Cleanup work at the former Bertges property on Lake Shore Drive in the city is being readied as the state Department of Envir-onmental Conservation has be-gun testing to see what needs to be accomplished. That was the report from Development De-partment Director Steve Neratko during a Wednesday meeting of Common Council’s Economic Development Committee.
“There are also some additional properties that will probably be getting a cleanup this year. There is the contamination at the marina property, where the boat storage is, that needs to be cleaned out,” Neratko explained. He said the marina work will likely start when the boats are in the water.
“Prior to that there will need to be a council resolution just letting you know there’s some cleanup work that needs to be done there,” he added, before talking about the coming cleanup at the AL Tech Lucas Avenue site.
‘There is a steering committee put together for that and we should have a meeting sometime this month. … Once we get that steering committee together we can start to put together some goals,” Neratko said. “An RFP will go out to consultants for that work. … It is, again, a planning grant for the Al Tech site and the area. We may be able to expand it to include the western half of the city.”
Neratko said the city is still working a little bit with developer Brian Burke on the Flickinger Building.
“He did bring in the Phase I and Phase IIs last week. He’s still continuing to look for funding opportunities for this,” Neratko explained. “We’re working with him; there may be some brownfield work there. … That would end up going to the (Dunkirk Local Development Corporation) as well.”
At that point, Fiscal Affairs Officer Richard Halas said he wanted a meeting with the DEC about the harbor cleanups, citing a public meeting held by the DEC on AL Tech cleanup.
“The city would have to give them the right to go on the property and clean it up just like the DLDC had to give permission for the DLDC to clean it up on the Bertges property,” Neratko replied. “The issue is, if we’re not going to allow them to clean it up we have to clean it up. There are contaminations on the site.”
Halas said the DLDC is indirectly the city of Dunkirk but Neratko countered that it was an independent organization.
“We have to really get that straight everyone. The DLDC is a completely separate organization,” Neratko added.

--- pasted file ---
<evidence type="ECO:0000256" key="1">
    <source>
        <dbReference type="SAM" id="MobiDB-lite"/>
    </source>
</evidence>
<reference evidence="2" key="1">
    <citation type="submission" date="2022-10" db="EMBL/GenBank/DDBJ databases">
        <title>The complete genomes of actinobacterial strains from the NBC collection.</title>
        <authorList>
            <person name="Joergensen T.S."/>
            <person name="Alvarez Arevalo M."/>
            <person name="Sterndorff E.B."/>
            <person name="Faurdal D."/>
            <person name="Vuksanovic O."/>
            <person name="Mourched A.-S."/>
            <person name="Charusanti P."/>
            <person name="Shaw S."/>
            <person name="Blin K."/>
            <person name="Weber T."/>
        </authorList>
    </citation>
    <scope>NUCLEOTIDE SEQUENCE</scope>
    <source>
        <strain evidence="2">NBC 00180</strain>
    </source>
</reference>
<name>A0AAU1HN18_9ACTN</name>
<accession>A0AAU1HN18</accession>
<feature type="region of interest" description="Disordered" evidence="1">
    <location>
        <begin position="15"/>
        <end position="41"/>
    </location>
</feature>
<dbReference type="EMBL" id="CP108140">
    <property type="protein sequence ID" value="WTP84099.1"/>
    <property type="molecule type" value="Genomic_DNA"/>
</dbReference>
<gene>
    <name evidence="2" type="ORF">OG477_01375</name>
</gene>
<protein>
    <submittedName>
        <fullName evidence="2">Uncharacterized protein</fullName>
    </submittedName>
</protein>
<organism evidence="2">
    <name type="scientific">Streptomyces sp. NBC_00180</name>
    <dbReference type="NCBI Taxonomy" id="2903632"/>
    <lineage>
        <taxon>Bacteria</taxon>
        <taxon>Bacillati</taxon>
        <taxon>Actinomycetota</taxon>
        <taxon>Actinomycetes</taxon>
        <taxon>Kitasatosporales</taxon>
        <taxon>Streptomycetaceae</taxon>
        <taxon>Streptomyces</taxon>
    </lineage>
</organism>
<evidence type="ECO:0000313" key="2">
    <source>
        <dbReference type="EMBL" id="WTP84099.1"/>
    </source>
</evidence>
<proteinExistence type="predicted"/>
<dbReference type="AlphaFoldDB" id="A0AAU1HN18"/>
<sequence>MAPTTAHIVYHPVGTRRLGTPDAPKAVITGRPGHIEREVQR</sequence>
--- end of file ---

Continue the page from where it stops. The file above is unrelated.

Neratko said the DLDC should seek its own funding with Halas countering that it is using city funds.
“CDBG wouldn’t be considered city of Dunkirk,” Neratko countered. “It’s federal, but it’s not local city taxes being paid to the DLDC.”
Councilwoman-at-Large Stephanie Kiyak, committee chair, said the DLDC passed a resolution saying the DEC could clean the sites up.
“With the city-owned properties we then have to go through that same decision process of whether we want to clean it up or whether we want the state to come in, clean it up and then bill us later,” she stated. “I guess what you’re asking is; if it’s city-owned properties, does the public get to weigh in on what they’re saying needs to be cleaned up.”
Halas said anytime there were taxpayers’ funds involved residents should be allowed to talk to the DEC.
“And what, dispute what they’re saying needs to be cleaned up?” Kiyak asked.
Halas said he would like information about what occurred on the site and that it should be available online. Neratko stated he would send Halas the reports he has.
“I’m just happy we’re getting some of these areas addressed. Being able to do it through the state and having them bill us is actually much cheaper than doing it on our own,” Fourth Ward Councilwoman Stacy Szukala added. “I think it’s much more timely than it would be for us to do it.”
City Attorney Ron Szot asked if Halas was questioning why the DEC was targeting a particular spot and pointed out the different ways the DEC gets involved in cleanup sites.
“This one was prompted by the fact that the DLDC, along with Krog and Turnkey, submitted a brownfield application for that site,” Neratko explained. “When they did that voluntarily, the testing that was all done was sent to the DEC. The DEC sees there is contamination right on the waterfront. It is of extreme importance to them to get contamination cleaned up near the waterfront. It’s been quite some time since the DEC originally contacted the DLDC or the city. In fact, a couple years went by where the DEC was expecting the city to send in reports and a plan on how they were going to clean up the site and the marina. The city never did any of that.”
Szot added to the explanation.
“In Bertges, there was a request from the DEC, we’ve got problems here,” he began. “The marina, the lessee of the property wanted to get commercial financing for prospective development and as a result, the prospective lendor to the lessee said, ‘we’re not loaning you any money on a potentially dangerous site,’ unlike what the DLDC does. … When the bank’s engineers came in and said they were going to do their initial testing, it triggered a red flag. They have a responsibility under the law to notify the DEC.
“So right across the dock from each other, two separate properties, two separate issues, brought to the DEC’s attention two different ways.”
Halas asked if there was anything formal from the DEC and if it could be forwarded to him. Neratko said he could do that.
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